Believers must also respond to suffering by submitting to God’s providence. Chapter 2 describes how Satan moved next to strike Job down with a severe illness. According to verse 4, Satan believed that once Job had been plagued physically, Job would finally abandon God. The perseverance of Job in faith is the issue at stake once again, and God confidently allowed Satan to move forward in his evil agenda, because God ultimately uses everything for good in the life of the believer (Romans 8:28). Satan caused Job to be smote with sore boils. Grieved at the situation, Job’s wife demanded that Job abandon his integrity and curse God (2:9). Job responded by rebuking his wife, rightly admonishing her foolish thinking. Job states, “Shall we indeed accept good from God and not accept adversity?” Job once again withstood the temptation brought on by Satan, remaining obedient by not sinning with his lips (v. 10). This chapter shows that the righteous man is to respond to suffering with a heart attitude of submission to God, especially in the way God decides to distribute joys and hardships his life, knowing that God is wise and good.

The last, but not least, way that the righteous man must respond to suffering is by finding comfort in God rather than finding answers to suffering. Chapters 4 through 37 explore the ways that Job’s three friends, along with Elihu, try to “comfort” Job. After Job’s sad speech in 3:3-26, Job’s friends finally spoke (after 7 days of silence in Job’s presence) in order to defend God’s integrity. They accused Job of not repenting of a certain sin in his life, and it is because of those unconfessed sins that God is punishing and judging Job. If only Job would confess his sins and seek God’s forgiveness, he would be restored in health and blessings, according to Bildad’s knowledge in 8:5-6. The rest of Bildad’s speeches, along with Eliphaz and Zophar, are a variation of these themes: Job was wrong, God was right; Job sinned, God punished; if Job repents, then God restores. In helping Job discover God’s true character and intention, Eliphaz, Bildad, and Zophar thought that they could comfort Job by helping him find the answers to his suffering. They thought that finding the answers to life was the key to solving Job’s dilemma and restoring peace to his mind.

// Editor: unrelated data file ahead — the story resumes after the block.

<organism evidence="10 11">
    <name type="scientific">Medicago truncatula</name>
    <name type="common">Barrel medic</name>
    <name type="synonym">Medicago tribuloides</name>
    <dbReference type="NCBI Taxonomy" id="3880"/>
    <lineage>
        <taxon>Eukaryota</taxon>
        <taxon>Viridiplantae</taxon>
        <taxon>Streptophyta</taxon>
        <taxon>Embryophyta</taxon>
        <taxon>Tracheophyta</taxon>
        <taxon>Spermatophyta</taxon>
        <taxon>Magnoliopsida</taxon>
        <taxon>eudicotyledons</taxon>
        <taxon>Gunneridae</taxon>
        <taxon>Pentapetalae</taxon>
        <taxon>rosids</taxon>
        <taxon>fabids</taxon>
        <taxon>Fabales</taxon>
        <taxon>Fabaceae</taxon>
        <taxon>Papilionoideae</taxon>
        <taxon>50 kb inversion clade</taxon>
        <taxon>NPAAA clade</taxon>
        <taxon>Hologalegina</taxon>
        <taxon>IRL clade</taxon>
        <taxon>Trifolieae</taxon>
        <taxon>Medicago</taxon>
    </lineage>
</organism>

This is not the case. Job became grieved by the poor advice of his three friends, telling them that they are of no help. They further aggravated the pain of Job with their useless knowledge (6:15-23). Job accused his friends of being poor consolers, stating, “Sorry comforters are you all. Is there no limit to windy words? Or what plagues you that you answer?” Job did not long for such words of wisdom, but longed for God (23:1-4). He wanted God not just for comfort, but for acquittal and vindication of his righteous character before his friends. God eventually came to Job’s rescue, speaking to Job in chapters 38, 39, and 41. In these chapters, God moved Job toward repentance, and ultimately stronger faith in Him. God also rebuked Job’s three friends for failing to inspire Job to find comfort and trust in God and stating false things about God’s character. That is why one of the major responses to suffering must be to find solace in God rather than trying to find answers or speaking presumptuously about His will.

In summation, the book of Job is possibly the most valuable book in the Bible that speaks about the nature of suffering and our response to it. Suffering is a prevalent issue amongst believers and unbelievers, and is the result of sin that has entered the world from the time of creation. The only remedy for suffering is trust and hope in God. In His timing, He will bring everlasting comfort to believers and put an end to grief. 

Recommended Resource: Job by Francis I. Andersen